2018 has really been a fantastic year for The Fierce And The Dead. Their third full length release ‘The Euphoric’ has received great reviews across the internet, been championed by Prog magazine and has led to the band playing higher profile gigs. In the previous six months they’ve played their biggest ever headline show and shared a bill with System 7 and Hawkwind. By now, they’ve earned the right to be genuinely considered a cult band.
Hawkwind invited the band as support for a second time in the summer. While Hawkwind fans, on the surface, seem to be the kind of people who know what they like, the band obviously feel The Fierce And The Dead are interesting enough to appeal to their loyal audience. While – as is so often the case – the venue isn’t exactly packed by the time Matt Stevens and company get ready to play, those in attendance know the next half an hour will be…interesting.
For the purposes of this studio recording, Montreal’s Pink Cocoon isn’t a band, but the work of multi-instrumentalist Zolla Marc. He’s a man who cites a fairly diverse selection of rock and blues acts among his influences, ranging from the predictable Black Sabbath and Electric Wizard, to the more unexpected – quite often, metal based performers won’t take time out to praise Robin Trower, especially when praise for Hendrix seems likely to get more attention. He also name-checks The Distillers and The Pretty Reckless among bands who’ve helped shape his playing and sound. For most stoner practitioners, the musical sphere starts with the first four Sabbath albums, moves into Hawkwind and then goes back to Sabbath’s ‘Never Say Die’…y’know, for variety, so while you’d be hard pushed to hear the influence from Brodie Dall or Taylor Momsen on this debut release, it’s still thrilling to know Zolla isn’t stuck in a musical rut.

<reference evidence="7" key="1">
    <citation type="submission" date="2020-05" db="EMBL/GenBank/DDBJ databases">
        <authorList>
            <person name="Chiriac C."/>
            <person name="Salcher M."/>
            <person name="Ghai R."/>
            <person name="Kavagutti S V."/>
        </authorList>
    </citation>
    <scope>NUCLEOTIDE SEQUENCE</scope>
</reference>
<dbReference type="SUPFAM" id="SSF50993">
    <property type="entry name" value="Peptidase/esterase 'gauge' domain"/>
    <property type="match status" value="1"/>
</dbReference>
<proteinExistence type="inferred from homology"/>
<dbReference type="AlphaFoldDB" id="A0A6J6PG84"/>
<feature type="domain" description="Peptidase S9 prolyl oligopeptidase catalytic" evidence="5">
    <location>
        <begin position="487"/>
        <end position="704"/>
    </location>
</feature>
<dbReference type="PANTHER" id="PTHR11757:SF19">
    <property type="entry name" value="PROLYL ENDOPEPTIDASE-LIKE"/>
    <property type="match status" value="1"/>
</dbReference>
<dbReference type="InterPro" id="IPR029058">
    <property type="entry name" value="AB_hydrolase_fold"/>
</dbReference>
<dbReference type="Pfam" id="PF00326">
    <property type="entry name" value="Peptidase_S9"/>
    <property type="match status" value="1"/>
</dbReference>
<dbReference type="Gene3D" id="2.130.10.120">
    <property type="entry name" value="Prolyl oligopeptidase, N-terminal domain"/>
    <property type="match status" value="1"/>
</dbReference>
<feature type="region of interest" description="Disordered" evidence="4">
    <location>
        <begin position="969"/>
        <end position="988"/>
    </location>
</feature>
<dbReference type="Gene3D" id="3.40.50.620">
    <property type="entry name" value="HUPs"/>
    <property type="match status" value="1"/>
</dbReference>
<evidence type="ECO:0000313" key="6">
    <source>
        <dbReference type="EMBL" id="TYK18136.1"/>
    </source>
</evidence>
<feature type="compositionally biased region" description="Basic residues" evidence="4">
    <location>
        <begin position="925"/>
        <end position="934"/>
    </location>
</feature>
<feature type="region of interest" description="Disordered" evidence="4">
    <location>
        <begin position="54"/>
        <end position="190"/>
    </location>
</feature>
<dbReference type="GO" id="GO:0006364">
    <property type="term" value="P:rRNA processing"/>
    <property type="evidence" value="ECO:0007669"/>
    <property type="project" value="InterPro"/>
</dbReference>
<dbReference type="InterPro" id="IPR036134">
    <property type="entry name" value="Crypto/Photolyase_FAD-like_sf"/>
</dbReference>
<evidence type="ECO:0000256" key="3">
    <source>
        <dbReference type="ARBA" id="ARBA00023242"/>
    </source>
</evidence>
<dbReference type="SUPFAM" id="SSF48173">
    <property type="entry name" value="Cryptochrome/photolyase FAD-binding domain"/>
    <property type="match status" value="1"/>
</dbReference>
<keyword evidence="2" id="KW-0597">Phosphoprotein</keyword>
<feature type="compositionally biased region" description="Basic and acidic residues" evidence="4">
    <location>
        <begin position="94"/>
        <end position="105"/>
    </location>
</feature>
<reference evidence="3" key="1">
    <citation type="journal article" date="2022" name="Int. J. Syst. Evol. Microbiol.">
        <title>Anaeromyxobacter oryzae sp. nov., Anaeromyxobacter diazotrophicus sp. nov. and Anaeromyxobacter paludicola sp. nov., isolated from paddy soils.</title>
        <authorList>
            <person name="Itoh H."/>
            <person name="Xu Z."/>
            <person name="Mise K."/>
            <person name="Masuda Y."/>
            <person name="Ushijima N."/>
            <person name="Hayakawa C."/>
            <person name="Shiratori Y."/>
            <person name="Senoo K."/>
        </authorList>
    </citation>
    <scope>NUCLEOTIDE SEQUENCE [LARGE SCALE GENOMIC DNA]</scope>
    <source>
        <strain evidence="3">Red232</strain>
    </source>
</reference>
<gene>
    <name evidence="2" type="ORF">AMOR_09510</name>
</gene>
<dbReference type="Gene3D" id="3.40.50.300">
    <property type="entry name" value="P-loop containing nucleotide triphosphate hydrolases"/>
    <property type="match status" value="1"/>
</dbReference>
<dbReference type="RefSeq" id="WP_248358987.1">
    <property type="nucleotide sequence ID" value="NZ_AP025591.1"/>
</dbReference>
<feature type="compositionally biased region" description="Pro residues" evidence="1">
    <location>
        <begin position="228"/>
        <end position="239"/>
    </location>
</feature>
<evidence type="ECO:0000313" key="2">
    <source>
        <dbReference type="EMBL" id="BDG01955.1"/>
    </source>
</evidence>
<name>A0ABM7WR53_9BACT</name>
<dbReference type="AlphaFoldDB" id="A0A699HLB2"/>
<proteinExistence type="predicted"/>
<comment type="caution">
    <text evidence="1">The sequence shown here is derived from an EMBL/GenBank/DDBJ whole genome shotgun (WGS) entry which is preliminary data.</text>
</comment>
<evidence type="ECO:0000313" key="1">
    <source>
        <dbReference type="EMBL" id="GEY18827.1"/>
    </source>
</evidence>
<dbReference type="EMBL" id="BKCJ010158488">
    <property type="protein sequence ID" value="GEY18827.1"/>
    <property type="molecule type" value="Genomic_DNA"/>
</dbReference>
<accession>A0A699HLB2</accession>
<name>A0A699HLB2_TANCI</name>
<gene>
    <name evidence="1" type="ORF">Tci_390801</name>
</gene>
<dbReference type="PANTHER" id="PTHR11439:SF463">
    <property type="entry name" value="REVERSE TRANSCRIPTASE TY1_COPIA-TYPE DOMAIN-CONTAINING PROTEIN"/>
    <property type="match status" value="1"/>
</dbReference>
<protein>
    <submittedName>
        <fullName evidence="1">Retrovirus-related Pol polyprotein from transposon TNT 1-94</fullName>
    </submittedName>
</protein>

In July 2017, Los Angeles retro rock duo KOLARS visited Ramsgate Music Hall for the second time. Expected to be a good night, the sweaty and intimate atmosphere resulted in a night that the audience would never forget. The night was made even better by the presence of Smoke Season in support.
Although Smoke Season don’t have much in common with KOLARS, their brand of electronic pop proved particularly enthralling. Backed with the kind of sophisticated pop made by Alice & The Glass Lake with flourishes of electronica and dream pop, Gabby Bianco showed real star quality and – much like the KOLARS set, it was hard to imagine such a performance translating quite as well in a bigger venue.
They’ve got a spiky 90s alternative vibe.
They love a groove that harks back to the 70s.
They delight in mixing styles, giving their brand of rock a quirky edge.
They are Squid Cult.
For fans of folk music, the works of Bert Jansch have long held a fascination. A “musician’s musician”, his approach to the acoustic guitar provided beautiful sounds and, like fellow English folkie Nick Drake, his best works remain ones people look up to and aspire to emulate.
Jimmy Page is a huge fan and, indeed, took inspiration from several cuts from Jansch’s 1966 LP ‘Jack Orion’ when recording acoustic works between 1969 and 1970. In recent years, parts of Jansch’s catalogue of work has been reissued on CD in both individual album formats and three expansive box sets, but until now, there has never been a compilation that allows fans and new listeners the opportunity to explore his back catalogue in a well-curated set.